The Unfortunate Necessity of the Cleric


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Queaux wrote:
Your dwarf fighter is using a pretty effective weapon set up with the right feats. With a shield boss, the character can used double slice followed up by raise a shield. The numbers on that set of actions are better than just about any other build, and it should work well versus bosses because the character is effectively at +2 to max...

Thanks for the heads up! I might talk to him about those suggestions since I think he has gone full turtle mode so far (reactive block, aggressive block and shielded stride), neglecting his offensive capabilities which of course does not work too well in PF2E.


The-Magic-Sword wrote:
Queaux wrote:
Ubertron_X wrote:
Ruzza wrote:

Or grapple, or trip, or have your casters use Reach Spell, or use Readied actions to move away, or use Recall Knowledge checks to determine their weaknesses and cripple them, or Reposition them to your advantage, or...

If it's not working at your table, I'm sorry. I don't know what's happening there, but there are a wealth of options available that aren't hit the thing, get hit in return. If that's happening often enough that you feel like the game mechanics aren't working, you might need to look at the game mechanics to see what you can be doing.

I am aware of all this, however this may or may not help building a "viable" character. For example our dwarf fighter. Uses an axe and shield and is as generic a dwarf as you would expect one to be. And here the trouble begins. Occupying both hands and not using a weapon with a suitable trait means that he can not use any athletics action at all, so no grab, trip or shove. Having dumped CHA because of his ancestry and occupation he can not hope to successfully use Intimidate to demoralize either. Being dwarf he is slower than most monsters, so once engaged staying away is not easy. All this character in his current iteration does is try to tank and spank which as we all know does not work well versus bosses.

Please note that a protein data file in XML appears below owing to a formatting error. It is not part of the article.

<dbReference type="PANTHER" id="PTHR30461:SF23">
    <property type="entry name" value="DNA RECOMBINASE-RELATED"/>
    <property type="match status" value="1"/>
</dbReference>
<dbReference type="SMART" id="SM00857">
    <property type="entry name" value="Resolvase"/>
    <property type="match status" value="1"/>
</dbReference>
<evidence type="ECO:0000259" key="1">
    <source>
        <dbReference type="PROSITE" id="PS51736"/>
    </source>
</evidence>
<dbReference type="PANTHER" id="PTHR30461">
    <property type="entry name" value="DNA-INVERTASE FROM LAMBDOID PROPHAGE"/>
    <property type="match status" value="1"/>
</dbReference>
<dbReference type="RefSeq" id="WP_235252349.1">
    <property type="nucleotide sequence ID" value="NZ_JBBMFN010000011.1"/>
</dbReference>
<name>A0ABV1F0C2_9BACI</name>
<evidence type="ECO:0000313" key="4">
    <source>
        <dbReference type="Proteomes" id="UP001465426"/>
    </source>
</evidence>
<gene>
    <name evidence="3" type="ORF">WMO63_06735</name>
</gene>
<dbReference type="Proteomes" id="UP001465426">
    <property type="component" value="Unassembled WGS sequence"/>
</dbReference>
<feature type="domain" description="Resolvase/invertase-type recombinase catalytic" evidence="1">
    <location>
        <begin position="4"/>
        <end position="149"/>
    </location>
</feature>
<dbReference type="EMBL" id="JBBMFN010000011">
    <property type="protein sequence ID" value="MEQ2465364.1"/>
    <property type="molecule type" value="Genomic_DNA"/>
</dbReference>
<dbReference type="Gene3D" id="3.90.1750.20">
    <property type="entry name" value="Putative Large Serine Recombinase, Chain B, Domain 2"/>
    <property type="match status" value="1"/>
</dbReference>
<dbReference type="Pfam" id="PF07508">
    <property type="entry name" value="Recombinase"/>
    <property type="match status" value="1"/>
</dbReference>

Bottom line is, building a character or group without having fully understood all the pitfalls of the current game mechanics can easily limit your options as has happend at our table. Entirely new to the system most of our group made their feat & character set-up based on roleplaying decisions rather then game mechanics which is now comming back to us full circle.

Your dwarf fighter is using a pretty effective weapon set up with the right feats. With a shield boss, the character can used double slice followed up by raise a shield. The numbers on that set of actions are better than just about any other build, and it should work well versus bosses because the character is